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The last time Lindsey and I raced together was probably a Thanksgiving Day dash a few years ago (we really can’t remember) so it was fun to hang out with her beforehand! She’s training for the Chicago Half in May and was using Cherry Blossom as a training run – it’s been fun to be her “Sister Coach” the past few months. I jumped into my corral about 10 minutes before the start. About 5 minutes later, the race organizers announced that the course would be short due to some emergency or crime scene on the planned course. They couldn’t do an official measurement in time but estimated that it was 400m to 800m short. I was kind of bummed standing there in the corral, knowing that it wouldn’t be an offical 10 mile time but figured it wasn’t my goal race anyway and I was just looking for a nice, solid effort leading in to Bayshore in May. The only time-related goal I had was to hover as close to goal half marathon pace as possible. After a poor race at Shamrock 8k two weeks prior, I wanted to see if 6:40-6:50 pace was doable.

Mile 1: 6:50

There’s never much to say about the first mile 🙂 I was warned that the first 2-3 miles would be pretty crowded but I didn’t have to dodge that much (probably relative to Shamrock).

Mile 2: 6:42

I spotted my family spectating and even heard a vuvuzela after I passed. I felt strong running across the bridge and felt like I was getting into a rhythm.

Mile 3: 6:35

Highlight of the race: @runfastandfab ran up to me and said, “Are you Jenny P from the internet?!” Ha! The running world is crazy awesome. I said yes! and we chatted for a few seconds. She seemed to have more energy (read: ability to speak clearly) than I did but we said we’d meet up after. It made me think back to running Chicago in 2011 when I met Jefferson for the first time during the race.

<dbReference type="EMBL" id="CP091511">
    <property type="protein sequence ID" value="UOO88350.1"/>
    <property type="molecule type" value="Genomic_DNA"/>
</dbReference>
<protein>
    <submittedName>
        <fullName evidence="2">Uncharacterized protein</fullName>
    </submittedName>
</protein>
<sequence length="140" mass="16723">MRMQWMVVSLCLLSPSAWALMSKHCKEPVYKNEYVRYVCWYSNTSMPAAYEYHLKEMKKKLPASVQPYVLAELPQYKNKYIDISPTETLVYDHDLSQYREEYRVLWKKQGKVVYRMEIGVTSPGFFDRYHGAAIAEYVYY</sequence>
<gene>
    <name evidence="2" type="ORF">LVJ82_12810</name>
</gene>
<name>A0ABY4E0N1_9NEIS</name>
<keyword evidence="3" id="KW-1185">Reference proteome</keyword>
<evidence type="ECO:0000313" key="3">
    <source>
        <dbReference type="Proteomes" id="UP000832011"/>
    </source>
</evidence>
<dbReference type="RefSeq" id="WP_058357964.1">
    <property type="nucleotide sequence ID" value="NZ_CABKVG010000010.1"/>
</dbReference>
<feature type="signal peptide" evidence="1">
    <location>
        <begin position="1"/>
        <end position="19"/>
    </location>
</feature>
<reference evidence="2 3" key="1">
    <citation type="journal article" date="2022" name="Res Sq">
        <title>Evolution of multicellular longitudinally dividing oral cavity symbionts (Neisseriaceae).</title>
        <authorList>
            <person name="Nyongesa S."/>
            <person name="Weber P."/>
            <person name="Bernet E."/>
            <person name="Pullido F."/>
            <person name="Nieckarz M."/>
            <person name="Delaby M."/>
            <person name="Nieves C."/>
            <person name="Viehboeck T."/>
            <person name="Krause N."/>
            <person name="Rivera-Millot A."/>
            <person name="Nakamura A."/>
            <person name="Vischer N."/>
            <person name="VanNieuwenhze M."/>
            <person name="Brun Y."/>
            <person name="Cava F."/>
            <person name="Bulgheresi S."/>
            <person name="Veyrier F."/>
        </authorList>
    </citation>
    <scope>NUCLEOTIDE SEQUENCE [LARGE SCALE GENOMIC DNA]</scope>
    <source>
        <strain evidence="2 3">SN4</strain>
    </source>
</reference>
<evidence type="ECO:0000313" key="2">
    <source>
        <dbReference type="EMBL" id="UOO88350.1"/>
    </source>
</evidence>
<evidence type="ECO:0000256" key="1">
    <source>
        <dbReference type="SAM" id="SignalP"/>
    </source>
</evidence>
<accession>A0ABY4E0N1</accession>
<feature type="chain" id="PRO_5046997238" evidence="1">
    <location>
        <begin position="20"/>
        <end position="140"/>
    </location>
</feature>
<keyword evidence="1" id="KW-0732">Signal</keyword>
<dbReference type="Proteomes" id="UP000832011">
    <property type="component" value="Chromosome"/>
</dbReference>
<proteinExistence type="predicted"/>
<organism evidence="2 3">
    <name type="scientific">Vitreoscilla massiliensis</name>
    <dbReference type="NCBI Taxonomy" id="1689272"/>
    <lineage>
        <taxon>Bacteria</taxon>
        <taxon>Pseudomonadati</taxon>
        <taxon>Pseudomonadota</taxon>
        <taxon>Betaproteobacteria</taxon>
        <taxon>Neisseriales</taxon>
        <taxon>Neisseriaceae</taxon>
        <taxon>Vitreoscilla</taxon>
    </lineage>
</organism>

Mile 4: 6:30

I didn’t even realize I was pushing the pace a bit this mile. I had already missed a few mile markers & hadn’t lapped my watch so I wasn’t relying on my splits much. My friend Michaelene and her boyfriend James were spectating the race but I didn’t know they’d be around Mile 3-4 until I saw them, once on either side of the road before and after the turnaround.


Also note, the race directors told us at the start that the mileage difference would be between miles 4-6, but that once we reached the Mile 6 marker, the distance would be as planned through to the finish, so that was another reason not to rely on my watch too much. I liked this section, running down Independence toward the tidal basin. It was open and clear and everyone around me seemed to be running the same pace.

Mile 5: 6:41

Just kept chugging along at the same effort, as we ran toward Hains Point.

Mile 6: 7:01

This is where I think I took a bit of a mental hit. I was starting to fatigue and let myself get into a little bit of a funk. Potomac Park was absolutely beautiful with the canopy of cherry blossoms reaching over the path. There are few spectators here so you really have to grind on your own.

Mile 7: 7:04

I lost my rhythm and resigned to keeping my legs moving at this point. I don’t even think I looked at my watch more than 1-2 times from Mile 7 to the finish. I had a sip of water in Mile 7 (or maybe 8?).

Mile 8: 6:54

At this point, I was practically rejoicing that the course was short (but obviously not because of the emergency that caused it to be shortened). I remember thinking, “ouch, this feels like the end of a marathon”. Probably a bit dramatic but I felt like I was seriously fading even though my splits don’t show it much.